which was a statue of Gabriel blowing his horn.
  • Does it take away from the funeral to use a
    hearse with the statues of Gabriel blowing his
    horn?

36
Introduction of Other Automobiles
  • Though patents were granted as early as 1901, it
    was not until after World War 1 that limousine
    hearses made their appearance.
  • Tiring of ornately carved vehicles, funeral
    directors and the public turned toward the longer
    smoother lines of the limousine.
  • Limousine hearses mark the beginning of the
    tendency toward the blending of the hearse and
    other conveyances in the funeral procession in
    pleasing style.

37
Introduction of Other Automobiles
  • What are some of the pros and cons of the
    limousine or family car?
  • Do they have a place in funeral processions of
    today?

38
Hearses
  • The side servicing feature in hearses was
    introduced in 1926. This innovation has added the
    convenience and dignity of the funeral service as
    it makes possible loading the vehicle without the
    necessity of the pallbearers walking into the
    street, as it was sometimes muddy and dirty.

39
Hearses
  • Sizes and Colors
  • Until the civil war hearses were black
  • After the war they were varied sometimes gray but
    mostly a dark color.
  • The size increased in length and width after the
    war.
  • Childrens hearses
  • Nearly always white
  • Introduced about a decade after the civil war
  • Why is white always associated with children?

40
Hearses
  • Sizes and Colors
  • The most popular color combinations was the basic
    black hearse with fine lines of silver or gold.
  • Light grey however became a favorite for carved
    hearses.

41
Hearses
  • Flower cars
  • Developed for the transportation of the flowers.
  • Regular hearses with special trays or receptacles
    attached to the sidewalls of the hearse body
    above the casket.

42
Development of Funeral Cars Throughout the 20th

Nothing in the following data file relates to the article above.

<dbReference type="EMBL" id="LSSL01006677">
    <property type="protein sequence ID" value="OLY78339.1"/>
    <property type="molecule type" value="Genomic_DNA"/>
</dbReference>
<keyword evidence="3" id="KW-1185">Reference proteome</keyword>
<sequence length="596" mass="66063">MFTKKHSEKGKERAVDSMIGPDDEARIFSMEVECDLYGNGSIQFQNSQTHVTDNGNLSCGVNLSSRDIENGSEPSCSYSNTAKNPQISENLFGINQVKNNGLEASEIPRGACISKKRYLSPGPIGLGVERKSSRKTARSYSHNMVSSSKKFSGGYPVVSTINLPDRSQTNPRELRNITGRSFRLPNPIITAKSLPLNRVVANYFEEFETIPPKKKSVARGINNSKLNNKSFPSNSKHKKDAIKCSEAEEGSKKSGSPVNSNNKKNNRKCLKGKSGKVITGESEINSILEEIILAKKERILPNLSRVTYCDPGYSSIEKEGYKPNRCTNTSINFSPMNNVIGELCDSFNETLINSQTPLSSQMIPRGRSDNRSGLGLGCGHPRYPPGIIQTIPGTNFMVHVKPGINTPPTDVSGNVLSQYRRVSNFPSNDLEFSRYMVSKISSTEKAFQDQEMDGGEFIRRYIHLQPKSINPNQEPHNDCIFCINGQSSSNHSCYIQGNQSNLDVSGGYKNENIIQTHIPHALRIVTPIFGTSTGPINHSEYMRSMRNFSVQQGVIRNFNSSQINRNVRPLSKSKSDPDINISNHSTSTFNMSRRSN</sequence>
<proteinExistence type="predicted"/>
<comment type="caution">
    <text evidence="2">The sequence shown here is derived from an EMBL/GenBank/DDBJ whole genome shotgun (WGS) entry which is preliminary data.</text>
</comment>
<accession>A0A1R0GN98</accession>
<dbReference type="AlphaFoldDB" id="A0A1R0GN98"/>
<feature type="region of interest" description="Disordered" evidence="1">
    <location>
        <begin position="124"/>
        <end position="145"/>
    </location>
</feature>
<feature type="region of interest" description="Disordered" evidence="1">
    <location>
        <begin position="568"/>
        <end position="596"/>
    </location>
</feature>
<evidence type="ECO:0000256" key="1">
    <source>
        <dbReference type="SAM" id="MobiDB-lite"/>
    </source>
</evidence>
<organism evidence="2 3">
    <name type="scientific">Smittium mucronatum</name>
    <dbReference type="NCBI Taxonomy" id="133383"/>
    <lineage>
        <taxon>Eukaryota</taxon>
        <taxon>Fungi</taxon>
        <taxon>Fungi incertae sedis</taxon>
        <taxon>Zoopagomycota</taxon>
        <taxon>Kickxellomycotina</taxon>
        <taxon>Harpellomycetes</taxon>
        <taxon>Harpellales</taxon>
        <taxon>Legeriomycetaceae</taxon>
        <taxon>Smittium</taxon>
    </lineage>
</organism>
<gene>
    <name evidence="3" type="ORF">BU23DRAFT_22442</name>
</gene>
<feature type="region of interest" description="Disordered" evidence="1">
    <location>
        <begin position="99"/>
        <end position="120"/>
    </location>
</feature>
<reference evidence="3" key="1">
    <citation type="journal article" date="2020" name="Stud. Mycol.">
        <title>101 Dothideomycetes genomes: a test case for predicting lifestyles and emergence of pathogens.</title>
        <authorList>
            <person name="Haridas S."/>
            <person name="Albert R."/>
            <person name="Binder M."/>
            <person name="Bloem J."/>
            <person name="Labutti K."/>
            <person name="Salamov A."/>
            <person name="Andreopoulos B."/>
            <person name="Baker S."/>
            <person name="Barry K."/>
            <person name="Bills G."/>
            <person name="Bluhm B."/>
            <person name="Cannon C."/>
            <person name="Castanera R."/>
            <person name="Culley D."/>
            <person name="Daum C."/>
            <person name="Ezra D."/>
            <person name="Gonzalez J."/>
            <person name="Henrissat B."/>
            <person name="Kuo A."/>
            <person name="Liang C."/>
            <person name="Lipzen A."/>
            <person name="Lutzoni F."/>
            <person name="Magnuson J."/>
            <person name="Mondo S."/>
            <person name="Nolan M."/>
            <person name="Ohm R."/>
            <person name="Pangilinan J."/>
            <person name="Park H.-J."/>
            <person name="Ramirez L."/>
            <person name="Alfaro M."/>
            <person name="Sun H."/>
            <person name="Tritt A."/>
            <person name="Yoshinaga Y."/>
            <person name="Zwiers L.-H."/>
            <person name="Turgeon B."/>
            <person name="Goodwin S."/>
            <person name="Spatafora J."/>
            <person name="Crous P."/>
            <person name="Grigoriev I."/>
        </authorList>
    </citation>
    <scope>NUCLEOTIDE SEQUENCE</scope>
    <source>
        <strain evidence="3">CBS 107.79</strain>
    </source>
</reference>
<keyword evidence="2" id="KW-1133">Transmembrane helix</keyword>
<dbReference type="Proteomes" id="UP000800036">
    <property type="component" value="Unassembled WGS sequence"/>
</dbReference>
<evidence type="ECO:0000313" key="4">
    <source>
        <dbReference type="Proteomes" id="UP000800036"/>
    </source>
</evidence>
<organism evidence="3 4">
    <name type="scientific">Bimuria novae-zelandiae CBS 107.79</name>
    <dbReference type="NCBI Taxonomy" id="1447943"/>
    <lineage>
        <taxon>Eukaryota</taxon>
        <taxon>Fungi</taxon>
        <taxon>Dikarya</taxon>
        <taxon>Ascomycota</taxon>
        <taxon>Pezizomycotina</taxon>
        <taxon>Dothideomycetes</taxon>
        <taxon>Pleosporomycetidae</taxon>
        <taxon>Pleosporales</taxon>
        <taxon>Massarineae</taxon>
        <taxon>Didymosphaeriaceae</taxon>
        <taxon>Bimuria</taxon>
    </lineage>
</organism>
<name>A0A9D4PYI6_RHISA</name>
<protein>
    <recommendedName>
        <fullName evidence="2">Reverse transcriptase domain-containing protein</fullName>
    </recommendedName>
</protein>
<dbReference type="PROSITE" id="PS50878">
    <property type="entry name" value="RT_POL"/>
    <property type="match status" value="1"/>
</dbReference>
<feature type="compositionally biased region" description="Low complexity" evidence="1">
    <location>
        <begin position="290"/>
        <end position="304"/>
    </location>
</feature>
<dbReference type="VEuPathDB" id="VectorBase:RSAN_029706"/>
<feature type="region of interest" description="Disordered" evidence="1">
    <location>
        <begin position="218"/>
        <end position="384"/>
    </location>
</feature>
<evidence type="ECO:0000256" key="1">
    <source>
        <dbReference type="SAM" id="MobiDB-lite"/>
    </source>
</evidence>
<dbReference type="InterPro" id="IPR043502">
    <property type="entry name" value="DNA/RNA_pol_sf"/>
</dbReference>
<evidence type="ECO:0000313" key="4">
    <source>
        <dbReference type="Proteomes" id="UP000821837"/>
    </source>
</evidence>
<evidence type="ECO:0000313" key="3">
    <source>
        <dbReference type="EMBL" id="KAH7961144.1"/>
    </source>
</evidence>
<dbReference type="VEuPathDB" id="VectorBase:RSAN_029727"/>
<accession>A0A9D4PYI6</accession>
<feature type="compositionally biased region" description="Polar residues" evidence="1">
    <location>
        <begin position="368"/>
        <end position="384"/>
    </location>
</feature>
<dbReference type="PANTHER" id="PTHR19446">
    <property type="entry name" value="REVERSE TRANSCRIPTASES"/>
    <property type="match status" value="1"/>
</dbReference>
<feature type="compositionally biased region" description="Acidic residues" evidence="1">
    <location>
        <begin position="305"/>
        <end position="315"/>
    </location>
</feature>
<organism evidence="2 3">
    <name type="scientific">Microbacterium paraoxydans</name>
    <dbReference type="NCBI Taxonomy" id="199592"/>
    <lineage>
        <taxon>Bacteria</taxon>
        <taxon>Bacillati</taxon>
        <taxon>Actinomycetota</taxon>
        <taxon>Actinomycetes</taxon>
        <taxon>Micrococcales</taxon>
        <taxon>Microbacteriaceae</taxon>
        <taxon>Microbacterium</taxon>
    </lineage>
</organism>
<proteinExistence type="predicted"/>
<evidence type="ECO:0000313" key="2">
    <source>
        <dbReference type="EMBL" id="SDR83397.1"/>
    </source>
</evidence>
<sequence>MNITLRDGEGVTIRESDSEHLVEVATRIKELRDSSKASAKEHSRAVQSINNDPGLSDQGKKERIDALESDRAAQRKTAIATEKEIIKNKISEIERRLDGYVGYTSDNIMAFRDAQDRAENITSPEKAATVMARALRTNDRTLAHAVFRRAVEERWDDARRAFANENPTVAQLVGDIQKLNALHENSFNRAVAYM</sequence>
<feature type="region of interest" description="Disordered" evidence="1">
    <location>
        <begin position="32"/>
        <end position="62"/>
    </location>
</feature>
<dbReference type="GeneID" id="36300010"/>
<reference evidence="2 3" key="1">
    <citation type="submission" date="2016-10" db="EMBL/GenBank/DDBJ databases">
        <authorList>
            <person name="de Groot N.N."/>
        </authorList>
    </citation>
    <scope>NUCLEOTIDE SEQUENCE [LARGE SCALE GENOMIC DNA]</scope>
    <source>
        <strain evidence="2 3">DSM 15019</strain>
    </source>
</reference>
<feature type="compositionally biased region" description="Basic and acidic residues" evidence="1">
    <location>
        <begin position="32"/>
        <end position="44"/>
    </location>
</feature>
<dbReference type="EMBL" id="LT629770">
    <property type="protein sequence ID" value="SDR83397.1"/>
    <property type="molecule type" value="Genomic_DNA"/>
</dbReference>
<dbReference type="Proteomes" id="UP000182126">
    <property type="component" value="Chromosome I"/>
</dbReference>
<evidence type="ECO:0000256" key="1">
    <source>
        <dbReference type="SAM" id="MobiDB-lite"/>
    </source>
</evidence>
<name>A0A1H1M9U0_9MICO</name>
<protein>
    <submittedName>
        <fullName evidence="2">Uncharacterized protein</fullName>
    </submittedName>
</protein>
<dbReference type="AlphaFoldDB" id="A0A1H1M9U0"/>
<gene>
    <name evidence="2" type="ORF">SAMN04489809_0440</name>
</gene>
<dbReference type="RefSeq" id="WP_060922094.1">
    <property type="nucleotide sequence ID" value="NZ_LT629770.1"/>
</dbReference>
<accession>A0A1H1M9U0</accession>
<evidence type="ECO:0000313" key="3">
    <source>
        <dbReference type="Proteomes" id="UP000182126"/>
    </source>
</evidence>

Century
  • Is it unacceptable to transport flowers in the
    hearse tot eh cemetery placed around the casket?
  • What it the casket is draped with a flag?

43
Development of Funeral Cars Throughout the 20th
Century
  • Hearses
  • Limousines
  • Flower Cars
  • What is the modern term for a hearse today?

44
Development of Funeral Cars Throughout the 20th
Century
  • The automobile effected a great change in the
    life of the individual, so has the development of
    the motor hearse, with its constant technological
    developments, helped to revolutionize the burial
    of the dead.
  • The funeral directors responsibilities to the
    mourners, in terms of both safety and sentiment,
    likewise grew apace with the growth of his
    function in directing transportation.

45
Development of Funeral Cars Throughout the 20th
Century
  • To organize and direct a procession which must be
    profoundly ceremonial, which cannot be rehearsed
    or repeated, and in which mistakes are always
    magnified by a high level of emotional intensity,
    defines and fixes responsibility which by
    conventional standards of occupational
    recognition elevates the funeral directors work
    above and beyond that of the craftsman,
    tradesman, or purveyor of petty personal services.

46
Development of Funeral Cars Throughout the 20th
Century
47
Development of Funeral Cars Throughout the 20th
Century
48
Development of Funeral Cars Throughout the 20th
Century
49
Development of Funeral Cars Throughout the 20th
Century
50
Development of Funeral Cars Throughout the 20th
Century
51
Development of Funeral Cars Throughout the 20th
Century
52
Development of Funeral Cars Throughout the 20th
Century
53
Development of Funeral Cars Throughout the 20th
Century